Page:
Well, I will be one of those counted in the 1990 statistics, and if I lived anywhere near Hot Springs I might prove to be a regular bather to be tallied again and again. The park outlines a traditional procedure to be followed by the Buckstaff and any other facility using its spring water. Perhaps reflecting government influence, the experience -- despite the opulence of the building -- is somewhat more antiseptic than sybaritic. It's relaxing, not sexy. At the Buckstaff, there are separate floors for men and women, so bathing suits are unnecessary. (In some places, you can soak communally with suits in a modern hot tub.)

At the front desk, I dropped my wallet in a safety deposit box and was directed to the men's locker room, where I stripped. The attendant presented me with a sheet, which I would use as a coverup as I moved from one step of the bath process to the next. First came the soak, a relaxing 20 minutes in an oversize tub filled with 103-degree water. A whirlpool device whipped up waves around me, and I was handed cups of hot water to sip -- "to help you sweat." I stretched out and all but fell asleep in my private cubicle.

Next I was escorted to an enclosed metal steam cabinet, where I sat alone for the specified maximum of two minutes. Sweat gushed from every pore. Now it was time for the hot packs -- steaming hot towels wrapped around any aching muscles. None of my muscles ached, but I figured my calves could use some nurturing, so the attendant carefully encased them. I laid back on a raised cot, and he folded the sheet about me and left me to rest for about 20 minutes. I felt like a mummy, displayed in a row of similar mummies.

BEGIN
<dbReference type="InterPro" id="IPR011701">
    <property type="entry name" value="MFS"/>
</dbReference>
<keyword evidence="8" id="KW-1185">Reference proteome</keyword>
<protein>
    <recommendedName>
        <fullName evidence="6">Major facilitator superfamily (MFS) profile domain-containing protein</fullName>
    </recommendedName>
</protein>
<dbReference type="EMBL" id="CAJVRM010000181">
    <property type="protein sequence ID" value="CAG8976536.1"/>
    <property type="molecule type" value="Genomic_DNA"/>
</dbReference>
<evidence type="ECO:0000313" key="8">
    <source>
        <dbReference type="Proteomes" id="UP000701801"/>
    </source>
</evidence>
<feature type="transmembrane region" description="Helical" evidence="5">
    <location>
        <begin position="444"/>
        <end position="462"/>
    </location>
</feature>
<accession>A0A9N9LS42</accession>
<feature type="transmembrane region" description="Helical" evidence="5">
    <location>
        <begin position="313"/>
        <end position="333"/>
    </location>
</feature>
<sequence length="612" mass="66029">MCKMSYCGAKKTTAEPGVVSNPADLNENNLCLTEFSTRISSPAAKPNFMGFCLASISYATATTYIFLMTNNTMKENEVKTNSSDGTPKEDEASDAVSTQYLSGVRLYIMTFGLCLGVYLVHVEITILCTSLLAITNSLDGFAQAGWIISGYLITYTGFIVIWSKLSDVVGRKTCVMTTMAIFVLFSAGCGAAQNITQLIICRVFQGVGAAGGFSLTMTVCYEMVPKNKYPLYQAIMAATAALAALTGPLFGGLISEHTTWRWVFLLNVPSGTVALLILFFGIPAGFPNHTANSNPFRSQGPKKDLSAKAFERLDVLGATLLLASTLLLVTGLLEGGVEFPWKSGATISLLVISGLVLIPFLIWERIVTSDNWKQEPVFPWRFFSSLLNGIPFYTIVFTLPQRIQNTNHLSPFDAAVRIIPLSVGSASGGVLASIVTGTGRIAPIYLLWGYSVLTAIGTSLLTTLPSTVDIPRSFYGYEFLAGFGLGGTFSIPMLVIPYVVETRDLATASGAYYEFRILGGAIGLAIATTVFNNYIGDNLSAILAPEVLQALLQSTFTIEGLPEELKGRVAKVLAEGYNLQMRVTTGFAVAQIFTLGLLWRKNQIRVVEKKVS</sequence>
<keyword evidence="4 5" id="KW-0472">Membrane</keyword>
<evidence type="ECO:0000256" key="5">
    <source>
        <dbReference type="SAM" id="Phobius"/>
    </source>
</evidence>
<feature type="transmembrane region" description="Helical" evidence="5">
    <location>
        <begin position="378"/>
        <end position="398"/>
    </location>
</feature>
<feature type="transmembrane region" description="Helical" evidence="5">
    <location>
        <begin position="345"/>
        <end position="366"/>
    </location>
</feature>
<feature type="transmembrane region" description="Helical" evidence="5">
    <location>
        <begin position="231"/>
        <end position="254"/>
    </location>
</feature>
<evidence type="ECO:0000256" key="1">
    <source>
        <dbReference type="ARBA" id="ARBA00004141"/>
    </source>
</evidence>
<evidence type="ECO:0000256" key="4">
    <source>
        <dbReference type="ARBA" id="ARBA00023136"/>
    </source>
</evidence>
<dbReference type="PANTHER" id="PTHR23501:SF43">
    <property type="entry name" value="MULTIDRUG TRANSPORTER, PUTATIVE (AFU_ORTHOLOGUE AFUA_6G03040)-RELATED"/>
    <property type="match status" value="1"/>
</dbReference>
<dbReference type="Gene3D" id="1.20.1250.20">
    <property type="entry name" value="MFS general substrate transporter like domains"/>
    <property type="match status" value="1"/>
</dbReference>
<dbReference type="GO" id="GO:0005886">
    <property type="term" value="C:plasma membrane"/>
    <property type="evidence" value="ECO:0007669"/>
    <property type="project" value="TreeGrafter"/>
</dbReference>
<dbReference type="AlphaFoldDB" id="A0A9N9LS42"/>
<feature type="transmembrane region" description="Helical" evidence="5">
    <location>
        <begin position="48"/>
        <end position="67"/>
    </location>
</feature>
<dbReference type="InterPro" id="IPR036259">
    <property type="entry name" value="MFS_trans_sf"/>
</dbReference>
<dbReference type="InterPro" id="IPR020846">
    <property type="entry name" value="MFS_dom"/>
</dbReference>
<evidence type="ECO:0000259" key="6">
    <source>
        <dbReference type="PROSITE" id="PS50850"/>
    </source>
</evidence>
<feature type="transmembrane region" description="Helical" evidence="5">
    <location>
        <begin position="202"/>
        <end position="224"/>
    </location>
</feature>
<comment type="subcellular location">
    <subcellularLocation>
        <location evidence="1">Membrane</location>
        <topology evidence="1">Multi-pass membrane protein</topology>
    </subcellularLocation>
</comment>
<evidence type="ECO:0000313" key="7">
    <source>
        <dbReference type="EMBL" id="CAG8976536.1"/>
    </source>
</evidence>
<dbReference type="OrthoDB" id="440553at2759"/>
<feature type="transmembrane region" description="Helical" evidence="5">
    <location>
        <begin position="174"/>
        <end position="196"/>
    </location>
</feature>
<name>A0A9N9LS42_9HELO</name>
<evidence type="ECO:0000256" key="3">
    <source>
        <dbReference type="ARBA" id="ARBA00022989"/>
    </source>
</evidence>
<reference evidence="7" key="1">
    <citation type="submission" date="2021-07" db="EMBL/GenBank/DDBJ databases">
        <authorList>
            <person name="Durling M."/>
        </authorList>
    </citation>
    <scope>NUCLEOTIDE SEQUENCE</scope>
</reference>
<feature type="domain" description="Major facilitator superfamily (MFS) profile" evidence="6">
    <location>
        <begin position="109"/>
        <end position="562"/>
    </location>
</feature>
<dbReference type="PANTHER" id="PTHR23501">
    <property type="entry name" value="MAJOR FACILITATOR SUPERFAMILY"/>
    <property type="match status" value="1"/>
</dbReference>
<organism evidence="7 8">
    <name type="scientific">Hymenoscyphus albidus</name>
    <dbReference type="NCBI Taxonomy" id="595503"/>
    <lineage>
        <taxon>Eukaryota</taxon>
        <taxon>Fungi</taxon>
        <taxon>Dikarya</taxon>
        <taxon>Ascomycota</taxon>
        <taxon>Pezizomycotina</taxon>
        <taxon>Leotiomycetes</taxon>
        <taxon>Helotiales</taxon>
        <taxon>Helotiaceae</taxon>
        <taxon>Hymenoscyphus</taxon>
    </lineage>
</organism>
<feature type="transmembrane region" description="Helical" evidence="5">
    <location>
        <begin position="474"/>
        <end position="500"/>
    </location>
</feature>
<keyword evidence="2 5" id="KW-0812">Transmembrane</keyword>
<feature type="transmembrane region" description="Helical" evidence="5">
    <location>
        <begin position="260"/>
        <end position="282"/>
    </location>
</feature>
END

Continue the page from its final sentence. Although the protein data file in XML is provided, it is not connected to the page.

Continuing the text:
That wonderful scrub-brush shower came next, followed by the final step, a brisk 20-minute massage by a male attendant who slathered me in a luxuriant oil. The bath took just over an hour and cost $21. Not only did I feel good physically, I had taken part in an authentic historical procedure -- thus also satisfying an intellectual curiosity. You shouldn't leave Hot Springs without giving bathing a try, if only for that reason.

Eureka Springs is a picturesque Victorian village preserved as it was built decades ago. Rows of old stone and gingerbread frame buildings cling to the steep sides of intersecting gorges, and no street runs straight for more than a few feet. Sidewalks become steps to get you from one level of town to another.

My first impression was that the place resembled a Western boom town flush with the discovery of a rich gold vein. Eureka Springs was a boom town, in fact, but it was the region's 60 cold-water springs emerging from limestone crevices that brought the community to the nation's attention in 1879. In a matter of months, the area around the springs was transformed from a wilderness into a thriving town.

According to historical accounts, a prominent Arkansas judge spent a month at the springs in 1879, drinking and bathing in the spring waters. His ailments were cured, he told family and friends, and his general health had improved greatly. The word spread rapidly to a national population eager for any ray of hope in the struggle with chronic illnesses. Though the region was remote, a community of 10,000 had sprung up by the end of the year. Eureka Springs was a national sensation.